Monday, 8 August 2016

A poem by Sarah Carey

Identity Theft


My husband worries someone is trying to steal “our” identity.
There was in fact a letter from the IRS

about a fraudulent tax return. Nothing came of it—
we paid our thousands to the government—

but the worry-seeds took root. We sleep
less well at night, fight panic on days

the mail is late, as if it might not come,
as if someone had absconded with our packages,

our bills, and oh yes, what few personal cards
there might be from a relative or friend.

Suddenly encryption isn’t good enough.
We decide to put a hold on things. Our credit,

for example. Records vanish into the shredder.
Extra anti-virus downloads occupy our desktop.

Soon we’re locked so tight, a thief
would have a time breaking the firewall.

We race to the deep web, looking over
our shoulders. My husband’s hands are everywhere,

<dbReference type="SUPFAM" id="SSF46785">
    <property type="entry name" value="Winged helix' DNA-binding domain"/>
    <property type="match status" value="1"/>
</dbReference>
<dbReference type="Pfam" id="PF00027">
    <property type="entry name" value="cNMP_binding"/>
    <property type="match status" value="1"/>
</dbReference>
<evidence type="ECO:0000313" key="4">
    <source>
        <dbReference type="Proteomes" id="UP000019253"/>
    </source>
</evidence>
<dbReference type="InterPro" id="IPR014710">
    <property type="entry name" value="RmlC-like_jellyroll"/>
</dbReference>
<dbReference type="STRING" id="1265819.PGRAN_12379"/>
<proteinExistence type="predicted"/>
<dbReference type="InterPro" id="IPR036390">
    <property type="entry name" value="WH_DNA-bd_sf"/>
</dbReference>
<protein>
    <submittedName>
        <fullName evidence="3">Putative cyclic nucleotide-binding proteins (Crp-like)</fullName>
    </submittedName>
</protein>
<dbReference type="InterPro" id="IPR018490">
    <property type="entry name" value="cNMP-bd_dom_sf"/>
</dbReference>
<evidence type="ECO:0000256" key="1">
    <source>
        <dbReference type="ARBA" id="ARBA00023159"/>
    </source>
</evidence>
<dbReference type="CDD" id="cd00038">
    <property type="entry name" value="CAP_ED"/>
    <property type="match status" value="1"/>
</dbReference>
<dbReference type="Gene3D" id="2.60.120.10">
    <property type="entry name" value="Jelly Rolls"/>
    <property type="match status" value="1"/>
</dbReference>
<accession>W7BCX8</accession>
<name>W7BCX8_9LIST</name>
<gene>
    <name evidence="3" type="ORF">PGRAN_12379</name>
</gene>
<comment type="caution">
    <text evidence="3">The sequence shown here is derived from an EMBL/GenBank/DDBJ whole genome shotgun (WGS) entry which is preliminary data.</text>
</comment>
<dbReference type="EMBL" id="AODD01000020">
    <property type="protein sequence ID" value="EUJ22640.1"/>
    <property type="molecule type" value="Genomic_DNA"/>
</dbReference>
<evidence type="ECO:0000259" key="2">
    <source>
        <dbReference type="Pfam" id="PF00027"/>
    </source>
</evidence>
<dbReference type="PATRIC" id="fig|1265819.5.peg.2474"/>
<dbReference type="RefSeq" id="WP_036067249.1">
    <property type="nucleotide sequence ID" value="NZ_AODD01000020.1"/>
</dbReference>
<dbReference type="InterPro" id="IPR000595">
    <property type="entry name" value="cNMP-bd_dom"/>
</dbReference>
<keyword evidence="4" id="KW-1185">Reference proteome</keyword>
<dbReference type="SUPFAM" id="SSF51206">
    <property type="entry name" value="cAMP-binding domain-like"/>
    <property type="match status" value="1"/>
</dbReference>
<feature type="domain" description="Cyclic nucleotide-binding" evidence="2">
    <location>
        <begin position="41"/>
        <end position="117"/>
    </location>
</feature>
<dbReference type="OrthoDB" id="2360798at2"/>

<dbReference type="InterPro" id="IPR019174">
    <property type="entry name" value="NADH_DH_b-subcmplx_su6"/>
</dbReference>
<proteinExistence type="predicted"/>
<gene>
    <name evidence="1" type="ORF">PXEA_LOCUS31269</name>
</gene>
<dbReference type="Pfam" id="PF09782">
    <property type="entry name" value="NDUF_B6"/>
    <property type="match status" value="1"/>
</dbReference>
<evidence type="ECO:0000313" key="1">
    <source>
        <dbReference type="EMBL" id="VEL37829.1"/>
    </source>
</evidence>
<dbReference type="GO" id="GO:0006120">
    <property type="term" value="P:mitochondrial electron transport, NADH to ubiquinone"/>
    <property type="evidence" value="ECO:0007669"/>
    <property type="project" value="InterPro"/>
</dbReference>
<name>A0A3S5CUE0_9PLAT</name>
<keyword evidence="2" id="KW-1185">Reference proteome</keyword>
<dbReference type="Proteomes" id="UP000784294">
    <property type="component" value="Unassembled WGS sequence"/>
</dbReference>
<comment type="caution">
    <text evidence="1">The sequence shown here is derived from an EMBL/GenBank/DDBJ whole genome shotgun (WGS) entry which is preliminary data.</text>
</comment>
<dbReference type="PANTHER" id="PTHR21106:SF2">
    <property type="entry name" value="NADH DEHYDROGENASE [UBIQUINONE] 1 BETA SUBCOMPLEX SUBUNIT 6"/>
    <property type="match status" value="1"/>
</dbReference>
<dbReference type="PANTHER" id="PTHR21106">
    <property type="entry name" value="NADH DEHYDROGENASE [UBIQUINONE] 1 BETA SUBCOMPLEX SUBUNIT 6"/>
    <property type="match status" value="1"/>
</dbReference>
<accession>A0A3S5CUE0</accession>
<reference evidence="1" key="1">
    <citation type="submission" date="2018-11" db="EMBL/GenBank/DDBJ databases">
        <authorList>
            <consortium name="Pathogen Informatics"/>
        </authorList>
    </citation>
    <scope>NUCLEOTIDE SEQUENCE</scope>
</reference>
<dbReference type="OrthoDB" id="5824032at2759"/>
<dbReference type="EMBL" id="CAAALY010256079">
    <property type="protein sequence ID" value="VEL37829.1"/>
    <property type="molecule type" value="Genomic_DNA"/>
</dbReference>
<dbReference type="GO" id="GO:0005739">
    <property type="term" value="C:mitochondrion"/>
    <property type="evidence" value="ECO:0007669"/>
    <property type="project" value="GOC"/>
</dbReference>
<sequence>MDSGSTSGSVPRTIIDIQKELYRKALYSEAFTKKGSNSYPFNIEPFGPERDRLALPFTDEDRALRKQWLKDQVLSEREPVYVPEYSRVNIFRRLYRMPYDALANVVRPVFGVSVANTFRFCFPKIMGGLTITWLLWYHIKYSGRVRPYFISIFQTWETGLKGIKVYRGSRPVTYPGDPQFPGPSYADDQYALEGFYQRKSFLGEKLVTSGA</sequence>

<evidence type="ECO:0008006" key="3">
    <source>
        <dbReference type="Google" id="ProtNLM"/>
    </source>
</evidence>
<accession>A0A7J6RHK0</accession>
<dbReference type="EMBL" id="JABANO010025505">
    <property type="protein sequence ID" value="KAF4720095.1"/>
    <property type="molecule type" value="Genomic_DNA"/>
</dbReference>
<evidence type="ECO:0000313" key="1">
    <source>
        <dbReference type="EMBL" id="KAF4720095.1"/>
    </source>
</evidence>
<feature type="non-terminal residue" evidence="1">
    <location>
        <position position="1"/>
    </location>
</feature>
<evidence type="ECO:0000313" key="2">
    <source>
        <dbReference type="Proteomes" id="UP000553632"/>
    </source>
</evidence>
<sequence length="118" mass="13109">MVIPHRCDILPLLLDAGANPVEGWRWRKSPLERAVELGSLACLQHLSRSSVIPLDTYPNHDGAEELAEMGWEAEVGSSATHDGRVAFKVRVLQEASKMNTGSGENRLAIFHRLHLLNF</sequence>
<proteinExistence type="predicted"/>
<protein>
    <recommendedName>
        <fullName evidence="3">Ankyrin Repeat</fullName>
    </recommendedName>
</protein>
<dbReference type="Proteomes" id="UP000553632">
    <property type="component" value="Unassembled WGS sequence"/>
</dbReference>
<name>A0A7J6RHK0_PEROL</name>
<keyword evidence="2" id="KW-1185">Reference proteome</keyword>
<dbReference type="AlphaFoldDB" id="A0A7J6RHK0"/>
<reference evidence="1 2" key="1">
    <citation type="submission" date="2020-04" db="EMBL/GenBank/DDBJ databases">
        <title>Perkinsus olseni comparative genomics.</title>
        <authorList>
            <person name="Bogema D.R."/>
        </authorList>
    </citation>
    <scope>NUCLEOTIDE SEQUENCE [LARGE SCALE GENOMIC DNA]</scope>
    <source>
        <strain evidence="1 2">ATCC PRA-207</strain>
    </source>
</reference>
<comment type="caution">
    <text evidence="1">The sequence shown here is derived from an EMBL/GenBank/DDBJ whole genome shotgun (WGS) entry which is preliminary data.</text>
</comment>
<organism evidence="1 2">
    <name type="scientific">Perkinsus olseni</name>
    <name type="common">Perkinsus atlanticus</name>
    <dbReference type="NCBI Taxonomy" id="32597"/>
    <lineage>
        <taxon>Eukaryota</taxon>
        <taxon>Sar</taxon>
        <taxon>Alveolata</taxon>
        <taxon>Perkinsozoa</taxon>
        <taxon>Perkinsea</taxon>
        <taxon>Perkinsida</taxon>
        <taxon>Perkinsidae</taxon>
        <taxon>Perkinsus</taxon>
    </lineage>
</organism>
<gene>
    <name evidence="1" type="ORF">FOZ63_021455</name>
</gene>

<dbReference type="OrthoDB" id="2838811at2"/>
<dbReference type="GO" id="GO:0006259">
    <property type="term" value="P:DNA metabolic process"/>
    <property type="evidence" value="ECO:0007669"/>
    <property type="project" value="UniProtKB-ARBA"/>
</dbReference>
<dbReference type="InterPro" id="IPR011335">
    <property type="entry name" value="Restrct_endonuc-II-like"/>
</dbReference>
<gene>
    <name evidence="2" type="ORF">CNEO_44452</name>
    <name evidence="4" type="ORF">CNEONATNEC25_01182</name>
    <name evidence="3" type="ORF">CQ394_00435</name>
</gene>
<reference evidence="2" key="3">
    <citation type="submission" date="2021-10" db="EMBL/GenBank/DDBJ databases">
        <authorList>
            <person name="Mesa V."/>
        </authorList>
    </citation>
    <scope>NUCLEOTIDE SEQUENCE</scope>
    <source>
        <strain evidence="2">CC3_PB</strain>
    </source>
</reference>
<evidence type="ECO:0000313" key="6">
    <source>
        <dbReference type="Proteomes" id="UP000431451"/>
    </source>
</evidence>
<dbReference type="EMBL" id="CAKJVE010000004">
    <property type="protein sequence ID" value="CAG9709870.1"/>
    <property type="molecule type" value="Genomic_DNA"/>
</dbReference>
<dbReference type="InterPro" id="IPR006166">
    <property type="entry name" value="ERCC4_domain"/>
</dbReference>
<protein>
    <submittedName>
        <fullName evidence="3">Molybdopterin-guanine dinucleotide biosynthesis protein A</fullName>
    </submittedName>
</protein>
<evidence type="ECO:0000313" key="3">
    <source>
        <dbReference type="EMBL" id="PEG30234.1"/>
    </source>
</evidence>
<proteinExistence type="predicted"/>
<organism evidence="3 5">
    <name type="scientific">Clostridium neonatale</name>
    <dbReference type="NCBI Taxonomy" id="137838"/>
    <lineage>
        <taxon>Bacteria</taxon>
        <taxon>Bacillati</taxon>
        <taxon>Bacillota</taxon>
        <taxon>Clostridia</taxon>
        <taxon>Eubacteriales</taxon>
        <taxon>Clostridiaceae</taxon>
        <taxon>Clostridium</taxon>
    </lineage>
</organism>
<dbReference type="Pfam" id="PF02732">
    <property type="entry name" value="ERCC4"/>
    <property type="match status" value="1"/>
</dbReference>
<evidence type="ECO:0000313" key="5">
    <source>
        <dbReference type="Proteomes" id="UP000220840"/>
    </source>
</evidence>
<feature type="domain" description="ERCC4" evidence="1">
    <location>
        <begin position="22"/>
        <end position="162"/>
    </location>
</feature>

his prints on my keys. Then there’s the cloud,
where our trove of photos has become a heaven

we visit to remember faces, to remind ourselves
how our parents looked, how we looked

when we were young, unconcerned with betrayal,
uncompromised. We stay safe, our drives restored,

no worries to eschew. It’s simple:
If my husband’s life is taken, I’ll vanish, too.





Sarah Carey is a graduate of the Florida State University creative writing program. Her work has appeared in Rattle, The Carolina Quarterly, Portland Review and elsewhere. Her poetry chapbook, The Heart Contracts, is pending publication from Finishing Line Press.

2 comments:

  1. Hmm, very interesting idea of a poem. I have read it for a several times, I really like it. I think you may become a good uk essay writer cuz your writing skills are really amazing! Thanks for posting!

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  2. Thank you very much, Ronald! I'm so glad you enjoyed the poem.
    Sincerely,
    Sarah

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